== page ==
Novum Law director Kim Chamberlain from our Swindon office is taking on the challenge of all challenges by running 1,084 miles for Silverlining, the brain injury charity. As the weather...Read more
Today (17 September 2020) is World Patient Safety Day, organised by the World Health Organization (WHO) its international partners, and countries around the globe.
The theme for this year is health worker safety with the focus on the need for a safe working environment as a prerequisite for patient safety. The essential watchwords are ‘safe health workers: safe patients’.
COVID-19 has presented significant and unprecedented challenges and risks for health workers throughout the world. It has also emphasised the vital role they play in providing direct patient care, alleviating suffering and saving lives.
As the pandemic’s grip continues, there has never been a more important time to protect and support vital frontline healthcare professionals and help save patients’ lives.
The WHO Charter for World Patient Safety Day calls on governments and those running health services at local levels to take five actions to better protect health workers. These include steps to:
- Protect health workers from violence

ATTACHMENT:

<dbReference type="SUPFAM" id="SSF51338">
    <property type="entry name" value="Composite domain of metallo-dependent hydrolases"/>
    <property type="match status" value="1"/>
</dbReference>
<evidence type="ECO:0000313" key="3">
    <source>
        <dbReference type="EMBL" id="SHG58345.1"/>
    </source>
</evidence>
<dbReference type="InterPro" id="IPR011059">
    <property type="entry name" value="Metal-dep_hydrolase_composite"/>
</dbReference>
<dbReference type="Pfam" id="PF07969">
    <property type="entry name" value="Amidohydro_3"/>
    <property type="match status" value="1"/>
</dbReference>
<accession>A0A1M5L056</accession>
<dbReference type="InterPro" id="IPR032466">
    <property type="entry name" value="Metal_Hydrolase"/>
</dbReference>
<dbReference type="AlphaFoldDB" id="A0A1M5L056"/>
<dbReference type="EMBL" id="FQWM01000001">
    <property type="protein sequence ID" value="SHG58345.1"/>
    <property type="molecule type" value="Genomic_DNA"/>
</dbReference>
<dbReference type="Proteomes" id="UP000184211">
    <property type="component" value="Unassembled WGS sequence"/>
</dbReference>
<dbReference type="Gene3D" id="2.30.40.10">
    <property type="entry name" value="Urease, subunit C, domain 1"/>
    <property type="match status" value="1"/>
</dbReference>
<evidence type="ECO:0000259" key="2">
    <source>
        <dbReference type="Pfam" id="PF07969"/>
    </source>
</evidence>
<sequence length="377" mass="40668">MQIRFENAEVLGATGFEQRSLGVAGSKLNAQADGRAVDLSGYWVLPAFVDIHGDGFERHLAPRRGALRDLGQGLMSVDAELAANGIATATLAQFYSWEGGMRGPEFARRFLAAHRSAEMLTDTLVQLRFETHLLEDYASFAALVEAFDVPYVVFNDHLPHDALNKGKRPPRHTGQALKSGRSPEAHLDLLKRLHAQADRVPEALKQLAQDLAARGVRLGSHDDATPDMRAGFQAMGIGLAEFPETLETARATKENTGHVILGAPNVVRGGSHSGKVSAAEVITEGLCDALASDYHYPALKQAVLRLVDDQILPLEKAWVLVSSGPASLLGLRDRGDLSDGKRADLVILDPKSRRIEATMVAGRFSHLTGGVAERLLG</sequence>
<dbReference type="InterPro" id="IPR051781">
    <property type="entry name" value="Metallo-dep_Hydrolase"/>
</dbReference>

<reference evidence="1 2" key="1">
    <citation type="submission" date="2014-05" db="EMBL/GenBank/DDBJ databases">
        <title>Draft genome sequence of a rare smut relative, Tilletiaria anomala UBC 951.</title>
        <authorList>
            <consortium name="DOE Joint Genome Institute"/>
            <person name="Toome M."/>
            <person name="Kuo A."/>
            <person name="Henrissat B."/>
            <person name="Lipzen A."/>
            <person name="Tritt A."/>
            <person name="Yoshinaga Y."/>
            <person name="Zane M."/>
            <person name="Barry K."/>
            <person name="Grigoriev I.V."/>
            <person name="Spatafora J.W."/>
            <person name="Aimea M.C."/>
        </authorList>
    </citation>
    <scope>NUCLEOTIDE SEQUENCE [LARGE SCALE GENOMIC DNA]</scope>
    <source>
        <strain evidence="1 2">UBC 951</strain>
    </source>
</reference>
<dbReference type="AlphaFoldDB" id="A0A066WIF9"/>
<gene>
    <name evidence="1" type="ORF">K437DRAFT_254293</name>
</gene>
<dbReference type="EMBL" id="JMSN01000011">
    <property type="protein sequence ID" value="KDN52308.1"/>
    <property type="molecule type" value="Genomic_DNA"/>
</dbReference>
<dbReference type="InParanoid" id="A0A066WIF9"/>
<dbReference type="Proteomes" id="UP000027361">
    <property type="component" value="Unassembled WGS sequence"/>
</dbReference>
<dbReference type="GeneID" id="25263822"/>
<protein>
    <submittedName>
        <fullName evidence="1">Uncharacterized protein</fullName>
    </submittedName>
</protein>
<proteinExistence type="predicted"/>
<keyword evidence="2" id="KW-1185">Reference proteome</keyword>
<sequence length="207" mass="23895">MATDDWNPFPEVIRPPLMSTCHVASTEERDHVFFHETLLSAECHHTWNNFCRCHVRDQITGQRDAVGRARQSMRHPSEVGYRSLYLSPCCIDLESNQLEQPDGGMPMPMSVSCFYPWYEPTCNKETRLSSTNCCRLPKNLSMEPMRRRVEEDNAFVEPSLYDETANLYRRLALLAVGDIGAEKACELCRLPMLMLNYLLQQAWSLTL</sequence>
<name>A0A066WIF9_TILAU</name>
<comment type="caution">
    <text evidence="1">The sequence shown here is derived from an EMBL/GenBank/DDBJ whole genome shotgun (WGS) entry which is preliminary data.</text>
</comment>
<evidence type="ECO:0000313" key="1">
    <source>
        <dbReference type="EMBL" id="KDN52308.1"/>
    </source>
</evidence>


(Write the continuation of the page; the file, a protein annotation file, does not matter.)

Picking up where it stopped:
- Improve their mental health
- Protect them from physical and biological hazards
- Advance national programmes for health worker safety
- Connect health worker safety policies to existing patient safety policies
The renewed focus on the health and mental well-being of health workers is a welcome development. To ensure the overall safety of health workers and improve patient safety, there needs to be ready access to mental well-being and social support services for health workers, including advice on work-life balance and support to best achieve this.
Of course, ensuring appropriate and fair working hours while making sure there are safe staffing levels has always been a challenging issue – even before the pandemic. However, well-grounded and realistic policies are vital if frontline health workers are to achieve an effective work-life balance.
Empowering health workers to speak up if things go wrong is another crucial step in improving patient safety.
“A culture that values patient safety is one where health workers are empowered to report mistakes and where complaints and feedback are viewed as an opportunity to learn, reduce risks and improve safety levels.
“NHS staff must be fully supported throughout any complaints process in an open, transparent and safe environment that promotes constructive feedback and supports staff and patients to speak up to ensure lessons are learned and the same mistakes do not happen again.”
To find out more about World Patient Safety Day click here.
If you or a family member has been harmed due to medical negligence, you can call our expert solicitors for advice on 0800 884 0777 or email email@example.com.